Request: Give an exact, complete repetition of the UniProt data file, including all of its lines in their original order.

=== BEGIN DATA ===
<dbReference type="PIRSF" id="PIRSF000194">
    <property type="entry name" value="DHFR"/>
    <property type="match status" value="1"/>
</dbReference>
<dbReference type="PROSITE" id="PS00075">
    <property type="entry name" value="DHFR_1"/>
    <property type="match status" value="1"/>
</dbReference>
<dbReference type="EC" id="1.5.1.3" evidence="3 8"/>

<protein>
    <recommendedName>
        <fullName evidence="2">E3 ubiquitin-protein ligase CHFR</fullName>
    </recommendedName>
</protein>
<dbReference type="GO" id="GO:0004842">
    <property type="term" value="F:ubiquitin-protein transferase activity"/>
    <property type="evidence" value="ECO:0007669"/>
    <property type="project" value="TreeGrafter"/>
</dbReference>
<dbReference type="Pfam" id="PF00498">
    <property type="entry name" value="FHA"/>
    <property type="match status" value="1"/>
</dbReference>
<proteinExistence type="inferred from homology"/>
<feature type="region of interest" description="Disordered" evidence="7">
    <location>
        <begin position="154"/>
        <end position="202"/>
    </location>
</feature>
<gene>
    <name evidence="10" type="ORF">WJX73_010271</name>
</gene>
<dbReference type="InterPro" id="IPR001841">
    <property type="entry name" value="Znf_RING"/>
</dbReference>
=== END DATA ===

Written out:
<dbReference type="PIRSF" id="PIRSF000194">
    <property type="entry name" value="DHFR"/>
    <property type="match status" value="1"/>
</dbReference>
<dbReference type="PROSITE" id="PS00075">
    <property type="entry name" value="DHFR_1"/>
    <property type="match status" value="1"/>
</dbReference>
<dbReference type="EC" id="1.5.1.3" evidence="3 8"/>

<protein>
    <recommendedName>
        <fullName evidence="2">E3 ubiquitin-protein ligase CHFR</fullName>
    </recommendedName>
</protein>
<dbReference type="GO" id="GO:0004842">
    <property type="term" value="F:ubiquitin-protein transferase activity"/>
    <property type="evidence" value="ECO:0007669"/>
    <property type="project" value="TreeGrafter"/>
</dbReference>
<dbReference type="Pfam" id="PF00498">
    <property type="entry name" value="FHA"/>
    <property type="match status" value="1"/>
</dbReference>
<proteinExistence type="inferred from homology"/>
<feature type="region of interest" description="Disordered" evidence="7">
    <location>
        <begin position="154"/>
        <end position="202"/>
    </location>
</feature>
<gene>
    <name evidence="10" type="ORF">WJX73_010271</name>
</gene>
<dbReference type="InterPro" id="IPR001841">
    <property type="entry name" value="Znf_RING"/>
</dbReference>